A South Korea-based religious group named the Shincheonji Church of Jesus said that over 4,000 of its members who recovered from COVID-19 are willing to donate plasma for developing a new treatment.
The amount of blood is said to have been valued to worth about $83 billion, if the 4,000 patients donate 500ml individually, according to the current United States transaction rate, a statement has indicated.
“It is difficult to accelerate developing a medicine for COVID-19 with only 200 recovered patients who expressed their willingness to donate blood.
“The massive donation from the recovered patients in the Shincheonji Church will solve the problem of the lack of blood for research,” said an official from Green Cross Pharma, a biopharmaceutical company in South Korea.
The outbreak of coronavirus cases in Korea was initially centered in the city of Daegu after a 61-year-old member of the controversial religious sect, Shincheonji, member known as Patient 31, was said to have infected other church members causing the pandemic to surge in Daegu.
As the disease spread among Shincheonji’s members and thousands of others, in a church said to have over 300,000 members, the religious sect’s founder, Mr. Man Hee Lee, and other leaders, were accused of refusing to get tested, citing their religious beliefs to privacy, which later resulted in a national outcry against the group.
However, as the controversy rages over the rapid virus spread that hit the church members in Daegu of South Korea, in the first quarter of 2020, where the early signs of the crisis appeared, is being blamed on visitors from China, who had arrived the country before the virus began to spread among the church members.
It was in a fall out of this, after 4,000 members of the church were said to have recovered that its founder of the Shincheonji church, Mr. Man Hee Lee, said that members of the church are advised to donate plasma voluntarily.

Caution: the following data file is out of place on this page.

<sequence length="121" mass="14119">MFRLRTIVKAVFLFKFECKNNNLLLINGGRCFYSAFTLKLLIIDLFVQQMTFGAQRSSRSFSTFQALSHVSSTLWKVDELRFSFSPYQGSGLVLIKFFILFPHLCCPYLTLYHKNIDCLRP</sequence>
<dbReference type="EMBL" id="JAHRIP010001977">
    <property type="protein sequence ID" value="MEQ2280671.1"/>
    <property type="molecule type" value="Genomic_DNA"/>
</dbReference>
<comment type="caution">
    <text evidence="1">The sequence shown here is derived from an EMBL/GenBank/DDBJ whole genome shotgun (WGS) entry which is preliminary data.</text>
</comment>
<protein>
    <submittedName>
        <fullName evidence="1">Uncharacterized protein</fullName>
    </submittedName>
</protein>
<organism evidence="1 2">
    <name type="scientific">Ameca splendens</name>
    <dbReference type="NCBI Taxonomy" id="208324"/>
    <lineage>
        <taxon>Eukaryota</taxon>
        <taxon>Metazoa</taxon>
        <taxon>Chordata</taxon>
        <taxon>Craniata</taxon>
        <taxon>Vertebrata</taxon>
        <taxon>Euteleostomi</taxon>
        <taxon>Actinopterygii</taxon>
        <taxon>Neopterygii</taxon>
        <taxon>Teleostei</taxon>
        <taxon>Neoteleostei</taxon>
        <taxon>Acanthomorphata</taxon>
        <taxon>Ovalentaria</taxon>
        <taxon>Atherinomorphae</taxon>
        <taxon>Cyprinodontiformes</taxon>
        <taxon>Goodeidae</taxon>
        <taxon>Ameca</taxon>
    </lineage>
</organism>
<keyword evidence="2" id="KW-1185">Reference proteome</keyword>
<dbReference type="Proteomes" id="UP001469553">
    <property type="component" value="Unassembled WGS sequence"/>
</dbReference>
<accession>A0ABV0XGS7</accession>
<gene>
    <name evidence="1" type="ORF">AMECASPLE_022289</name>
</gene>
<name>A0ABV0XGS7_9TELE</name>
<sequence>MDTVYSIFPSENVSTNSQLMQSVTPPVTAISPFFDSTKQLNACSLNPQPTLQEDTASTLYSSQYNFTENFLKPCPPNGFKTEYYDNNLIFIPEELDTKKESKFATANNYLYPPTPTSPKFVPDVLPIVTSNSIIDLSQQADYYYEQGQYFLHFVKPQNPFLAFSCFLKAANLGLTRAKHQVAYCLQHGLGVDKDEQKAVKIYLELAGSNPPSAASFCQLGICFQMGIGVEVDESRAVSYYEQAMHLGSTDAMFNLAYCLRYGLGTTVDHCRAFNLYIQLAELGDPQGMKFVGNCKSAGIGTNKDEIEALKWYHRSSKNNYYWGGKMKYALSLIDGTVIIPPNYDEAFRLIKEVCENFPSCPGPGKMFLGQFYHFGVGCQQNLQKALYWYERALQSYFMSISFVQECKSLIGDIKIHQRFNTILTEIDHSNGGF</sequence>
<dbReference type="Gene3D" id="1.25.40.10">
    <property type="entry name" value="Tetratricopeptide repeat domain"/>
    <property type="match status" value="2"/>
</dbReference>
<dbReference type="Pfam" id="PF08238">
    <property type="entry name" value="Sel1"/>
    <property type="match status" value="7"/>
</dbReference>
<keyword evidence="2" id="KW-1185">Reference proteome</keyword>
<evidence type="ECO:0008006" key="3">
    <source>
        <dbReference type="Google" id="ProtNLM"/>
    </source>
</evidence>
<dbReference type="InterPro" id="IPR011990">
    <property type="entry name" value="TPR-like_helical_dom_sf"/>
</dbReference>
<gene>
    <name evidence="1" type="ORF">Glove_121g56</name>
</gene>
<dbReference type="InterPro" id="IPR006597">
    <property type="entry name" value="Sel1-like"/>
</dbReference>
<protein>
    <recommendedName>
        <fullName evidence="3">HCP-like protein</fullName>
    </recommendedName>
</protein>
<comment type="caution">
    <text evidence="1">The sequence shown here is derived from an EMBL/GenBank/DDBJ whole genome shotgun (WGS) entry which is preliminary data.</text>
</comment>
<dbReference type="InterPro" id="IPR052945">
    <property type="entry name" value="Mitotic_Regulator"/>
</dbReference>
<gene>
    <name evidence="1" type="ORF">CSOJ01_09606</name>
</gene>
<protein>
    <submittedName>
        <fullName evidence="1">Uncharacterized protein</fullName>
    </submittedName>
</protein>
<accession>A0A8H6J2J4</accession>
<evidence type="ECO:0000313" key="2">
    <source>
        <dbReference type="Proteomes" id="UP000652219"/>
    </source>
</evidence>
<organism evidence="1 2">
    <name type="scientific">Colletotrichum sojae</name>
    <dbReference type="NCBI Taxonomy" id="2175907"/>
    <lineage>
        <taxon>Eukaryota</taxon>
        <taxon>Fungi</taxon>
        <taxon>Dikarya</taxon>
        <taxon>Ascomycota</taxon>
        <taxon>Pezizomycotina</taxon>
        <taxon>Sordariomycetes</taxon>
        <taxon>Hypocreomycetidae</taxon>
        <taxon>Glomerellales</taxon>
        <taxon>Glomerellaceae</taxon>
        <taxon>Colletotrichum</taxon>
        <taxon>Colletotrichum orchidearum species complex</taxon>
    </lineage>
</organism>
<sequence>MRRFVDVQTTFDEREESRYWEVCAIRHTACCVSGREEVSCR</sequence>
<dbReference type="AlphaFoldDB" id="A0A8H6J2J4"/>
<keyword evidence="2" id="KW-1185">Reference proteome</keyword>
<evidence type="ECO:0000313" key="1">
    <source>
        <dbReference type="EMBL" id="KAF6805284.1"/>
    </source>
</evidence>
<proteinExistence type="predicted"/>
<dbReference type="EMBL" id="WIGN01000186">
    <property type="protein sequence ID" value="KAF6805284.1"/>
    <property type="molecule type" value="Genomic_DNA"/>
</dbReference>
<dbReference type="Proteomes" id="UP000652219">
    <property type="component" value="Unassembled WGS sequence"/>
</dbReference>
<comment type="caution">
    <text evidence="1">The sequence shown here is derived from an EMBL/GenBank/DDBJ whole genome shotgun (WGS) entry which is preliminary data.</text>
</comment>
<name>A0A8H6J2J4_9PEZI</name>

“As Jesus sacrificed himself with his blood for life, we hope that the blood of people can bring positive effects on overcoming the current situation,” Mr. Lee said.
“We had a discussion with the health authorities and tried to establish a plan with details for donation. Some of the recovered members have already donated individually, feeling thankful for the assistance from the government and medical teams. They expressed their will to make contribution to the society,” said an official in the church.
Some local governments in South Korea recently brought lawsuits against the church with allegations that the church did not cooperate with the authorities by not submitting the full list of church facilities and members.
“No evidence has been found that Shincheonji supplied missing or altered lists. And there were only minor differences,” said Kim Kang-lip, vice-minister of Health.
Academic researches on Shincheonji and COVID-19 stated that the church “provided the list of its South Korean members six days after it was requested” and “it was initially unclear whether shut down facilities and properties should be included” when the government asked for the lists of real estate.
A Shincheonji media coordinator said the church will cooperate fully with investigations from government agencies.
South Korea reported 12,535 confirmed cases and 281 deaths from COVID-19.